To communicate on the network, Ethernet devices must obtain an IP address that is used as its identification. There are three common ways to accomplish this: DHCP, link-local, or manual assignment of a static IP address. Most Ethernet-based devices issue a DHCP to obtain an IP address. If the devices are connected to a network with a DHCP server, the devices receive an available address from it. If there is no DHCP server on the network, the devices time-out, usually within a few seconds, and respond by attempting to obtain a link-local address. This process requires scanning the network for an available address, which can take significant time. The fastest and most reliable way to configure the IP address of an end station is to manually assign it, which requires care to avoid assigning the same address to two devices.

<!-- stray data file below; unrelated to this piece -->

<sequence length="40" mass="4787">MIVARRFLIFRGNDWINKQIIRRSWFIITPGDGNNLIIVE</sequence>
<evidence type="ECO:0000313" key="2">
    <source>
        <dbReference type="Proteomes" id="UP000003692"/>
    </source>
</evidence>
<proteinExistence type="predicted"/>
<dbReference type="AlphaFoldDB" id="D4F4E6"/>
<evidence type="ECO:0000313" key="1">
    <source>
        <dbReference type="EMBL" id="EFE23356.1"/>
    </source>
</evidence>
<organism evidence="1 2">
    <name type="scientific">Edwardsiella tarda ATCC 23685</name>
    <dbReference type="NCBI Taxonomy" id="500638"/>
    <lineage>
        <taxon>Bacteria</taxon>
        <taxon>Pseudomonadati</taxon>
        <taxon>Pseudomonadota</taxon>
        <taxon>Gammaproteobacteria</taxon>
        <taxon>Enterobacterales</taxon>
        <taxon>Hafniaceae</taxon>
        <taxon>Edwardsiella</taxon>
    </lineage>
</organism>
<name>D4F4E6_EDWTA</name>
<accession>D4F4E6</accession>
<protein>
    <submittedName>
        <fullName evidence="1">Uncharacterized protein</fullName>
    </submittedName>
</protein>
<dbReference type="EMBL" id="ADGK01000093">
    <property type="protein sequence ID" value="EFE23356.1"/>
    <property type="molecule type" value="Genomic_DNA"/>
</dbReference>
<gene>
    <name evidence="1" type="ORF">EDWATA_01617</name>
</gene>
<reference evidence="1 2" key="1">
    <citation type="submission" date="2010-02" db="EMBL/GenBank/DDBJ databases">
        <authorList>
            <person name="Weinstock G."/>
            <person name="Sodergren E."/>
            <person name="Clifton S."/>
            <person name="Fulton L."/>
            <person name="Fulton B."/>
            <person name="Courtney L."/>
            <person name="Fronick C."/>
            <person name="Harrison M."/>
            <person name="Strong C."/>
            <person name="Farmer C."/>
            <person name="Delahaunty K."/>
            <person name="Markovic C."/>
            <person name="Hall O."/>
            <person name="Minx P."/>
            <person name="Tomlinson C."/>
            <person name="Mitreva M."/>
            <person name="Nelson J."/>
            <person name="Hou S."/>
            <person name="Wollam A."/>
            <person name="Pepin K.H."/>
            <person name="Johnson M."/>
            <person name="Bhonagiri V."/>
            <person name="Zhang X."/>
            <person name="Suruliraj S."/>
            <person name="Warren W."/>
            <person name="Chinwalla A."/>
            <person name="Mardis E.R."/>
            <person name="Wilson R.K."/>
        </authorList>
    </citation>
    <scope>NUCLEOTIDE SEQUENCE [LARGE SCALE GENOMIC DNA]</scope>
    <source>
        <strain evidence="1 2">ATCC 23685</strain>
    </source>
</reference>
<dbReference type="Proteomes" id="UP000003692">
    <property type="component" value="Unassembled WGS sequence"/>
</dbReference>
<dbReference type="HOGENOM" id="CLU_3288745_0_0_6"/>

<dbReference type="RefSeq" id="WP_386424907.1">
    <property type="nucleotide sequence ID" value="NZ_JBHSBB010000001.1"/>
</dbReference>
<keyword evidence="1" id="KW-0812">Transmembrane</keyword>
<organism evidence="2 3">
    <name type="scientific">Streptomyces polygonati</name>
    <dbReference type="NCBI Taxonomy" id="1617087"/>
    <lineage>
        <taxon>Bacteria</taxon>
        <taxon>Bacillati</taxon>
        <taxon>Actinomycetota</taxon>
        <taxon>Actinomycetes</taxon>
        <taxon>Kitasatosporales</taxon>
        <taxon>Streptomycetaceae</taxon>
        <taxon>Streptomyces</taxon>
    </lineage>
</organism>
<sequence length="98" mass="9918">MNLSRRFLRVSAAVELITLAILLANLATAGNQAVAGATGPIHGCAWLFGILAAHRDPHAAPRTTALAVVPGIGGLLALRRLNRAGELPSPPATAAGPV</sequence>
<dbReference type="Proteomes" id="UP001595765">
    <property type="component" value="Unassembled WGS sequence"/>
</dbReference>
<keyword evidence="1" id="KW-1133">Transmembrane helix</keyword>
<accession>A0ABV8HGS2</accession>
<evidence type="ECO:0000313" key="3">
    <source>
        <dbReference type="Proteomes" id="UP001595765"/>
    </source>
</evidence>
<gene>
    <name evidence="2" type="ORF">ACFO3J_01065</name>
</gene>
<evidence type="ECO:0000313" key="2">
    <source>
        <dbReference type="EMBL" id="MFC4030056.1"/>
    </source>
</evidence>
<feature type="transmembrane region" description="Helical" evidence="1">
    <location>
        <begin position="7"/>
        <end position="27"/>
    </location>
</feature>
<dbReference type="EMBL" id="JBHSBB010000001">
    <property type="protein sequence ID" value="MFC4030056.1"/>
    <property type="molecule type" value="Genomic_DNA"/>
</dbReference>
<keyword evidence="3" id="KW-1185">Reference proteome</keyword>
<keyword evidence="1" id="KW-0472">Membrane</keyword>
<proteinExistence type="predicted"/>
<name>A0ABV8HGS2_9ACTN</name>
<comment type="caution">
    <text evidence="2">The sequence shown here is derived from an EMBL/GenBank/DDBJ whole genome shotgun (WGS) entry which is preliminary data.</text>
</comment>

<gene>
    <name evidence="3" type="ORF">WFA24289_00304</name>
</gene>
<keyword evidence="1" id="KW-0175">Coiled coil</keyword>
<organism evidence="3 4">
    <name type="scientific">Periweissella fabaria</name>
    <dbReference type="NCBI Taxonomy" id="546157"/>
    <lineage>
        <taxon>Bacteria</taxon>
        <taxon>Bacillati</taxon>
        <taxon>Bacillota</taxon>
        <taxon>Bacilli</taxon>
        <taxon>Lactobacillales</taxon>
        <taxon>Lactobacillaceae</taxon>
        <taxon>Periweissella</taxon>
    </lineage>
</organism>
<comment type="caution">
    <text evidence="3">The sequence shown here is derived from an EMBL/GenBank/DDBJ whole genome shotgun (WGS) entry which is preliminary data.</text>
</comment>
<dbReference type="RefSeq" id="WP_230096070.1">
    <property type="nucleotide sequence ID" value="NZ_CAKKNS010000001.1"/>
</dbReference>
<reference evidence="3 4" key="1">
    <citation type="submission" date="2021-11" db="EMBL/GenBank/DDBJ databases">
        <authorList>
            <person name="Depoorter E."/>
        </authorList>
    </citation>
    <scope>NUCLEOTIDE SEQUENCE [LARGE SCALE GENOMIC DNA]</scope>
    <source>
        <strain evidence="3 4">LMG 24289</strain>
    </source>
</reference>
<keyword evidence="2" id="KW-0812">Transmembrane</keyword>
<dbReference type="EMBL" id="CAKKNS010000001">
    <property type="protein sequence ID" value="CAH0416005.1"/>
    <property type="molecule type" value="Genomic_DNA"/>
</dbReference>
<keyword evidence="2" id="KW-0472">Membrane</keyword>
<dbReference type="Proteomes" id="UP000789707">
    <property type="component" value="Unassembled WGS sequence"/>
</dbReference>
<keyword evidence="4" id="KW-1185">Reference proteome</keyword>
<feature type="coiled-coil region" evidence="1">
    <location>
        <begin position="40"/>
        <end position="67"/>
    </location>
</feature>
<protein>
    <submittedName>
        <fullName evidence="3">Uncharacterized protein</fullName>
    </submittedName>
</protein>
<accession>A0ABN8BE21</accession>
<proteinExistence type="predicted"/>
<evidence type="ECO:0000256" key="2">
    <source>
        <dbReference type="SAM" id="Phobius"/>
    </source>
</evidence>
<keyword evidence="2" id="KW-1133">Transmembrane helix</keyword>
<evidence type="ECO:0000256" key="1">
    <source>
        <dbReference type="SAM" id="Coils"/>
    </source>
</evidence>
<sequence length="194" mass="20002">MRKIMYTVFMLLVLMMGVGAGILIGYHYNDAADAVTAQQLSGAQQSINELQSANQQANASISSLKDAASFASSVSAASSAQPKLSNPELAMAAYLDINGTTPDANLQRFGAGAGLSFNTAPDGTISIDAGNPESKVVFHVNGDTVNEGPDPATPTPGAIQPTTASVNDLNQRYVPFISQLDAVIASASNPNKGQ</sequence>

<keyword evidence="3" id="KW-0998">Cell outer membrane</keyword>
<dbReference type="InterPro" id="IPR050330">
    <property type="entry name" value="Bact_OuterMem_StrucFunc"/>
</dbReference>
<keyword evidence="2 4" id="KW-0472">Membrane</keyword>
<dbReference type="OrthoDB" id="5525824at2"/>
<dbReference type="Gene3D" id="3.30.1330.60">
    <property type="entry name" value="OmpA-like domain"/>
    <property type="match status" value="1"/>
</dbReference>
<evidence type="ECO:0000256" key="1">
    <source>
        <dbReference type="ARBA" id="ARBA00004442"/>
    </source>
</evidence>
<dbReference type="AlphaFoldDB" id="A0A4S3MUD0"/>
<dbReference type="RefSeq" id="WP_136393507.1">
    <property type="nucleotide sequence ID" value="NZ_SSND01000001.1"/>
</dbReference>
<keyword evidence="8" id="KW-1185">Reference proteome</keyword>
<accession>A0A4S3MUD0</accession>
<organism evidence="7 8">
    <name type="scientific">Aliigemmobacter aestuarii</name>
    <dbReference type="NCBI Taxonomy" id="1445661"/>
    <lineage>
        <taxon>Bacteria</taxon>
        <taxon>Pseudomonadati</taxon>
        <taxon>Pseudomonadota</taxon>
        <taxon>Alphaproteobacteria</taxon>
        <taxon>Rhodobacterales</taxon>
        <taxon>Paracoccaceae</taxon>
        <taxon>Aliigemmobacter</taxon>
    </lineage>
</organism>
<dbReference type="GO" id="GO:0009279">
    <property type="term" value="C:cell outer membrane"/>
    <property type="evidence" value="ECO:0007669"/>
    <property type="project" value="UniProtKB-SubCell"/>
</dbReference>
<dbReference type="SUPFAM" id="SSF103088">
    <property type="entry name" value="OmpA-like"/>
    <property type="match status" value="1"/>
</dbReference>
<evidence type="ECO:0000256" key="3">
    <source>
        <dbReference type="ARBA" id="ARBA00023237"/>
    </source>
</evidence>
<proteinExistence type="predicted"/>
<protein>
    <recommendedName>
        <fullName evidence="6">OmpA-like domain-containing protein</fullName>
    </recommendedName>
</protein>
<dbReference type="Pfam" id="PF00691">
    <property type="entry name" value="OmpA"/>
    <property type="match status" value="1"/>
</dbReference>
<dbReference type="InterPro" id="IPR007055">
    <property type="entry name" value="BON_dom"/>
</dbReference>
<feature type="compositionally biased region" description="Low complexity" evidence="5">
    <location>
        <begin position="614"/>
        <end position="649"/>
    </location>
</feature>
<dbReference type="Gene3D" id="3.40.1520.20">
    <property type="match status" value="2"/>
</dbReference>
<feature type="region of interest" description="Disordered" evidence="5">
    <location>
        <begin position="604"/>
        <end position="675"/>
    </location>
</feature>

For a host PC to communicate with the device, the PC’s network connection must be configured correctly, and the IP address of the target device known. If the PC and device are both configured by DHCP, this normally occurs automatically. When the device uses link-local or a manually assigned address, additional steps must be taken to ensure the PC is configured correctly to reach the device.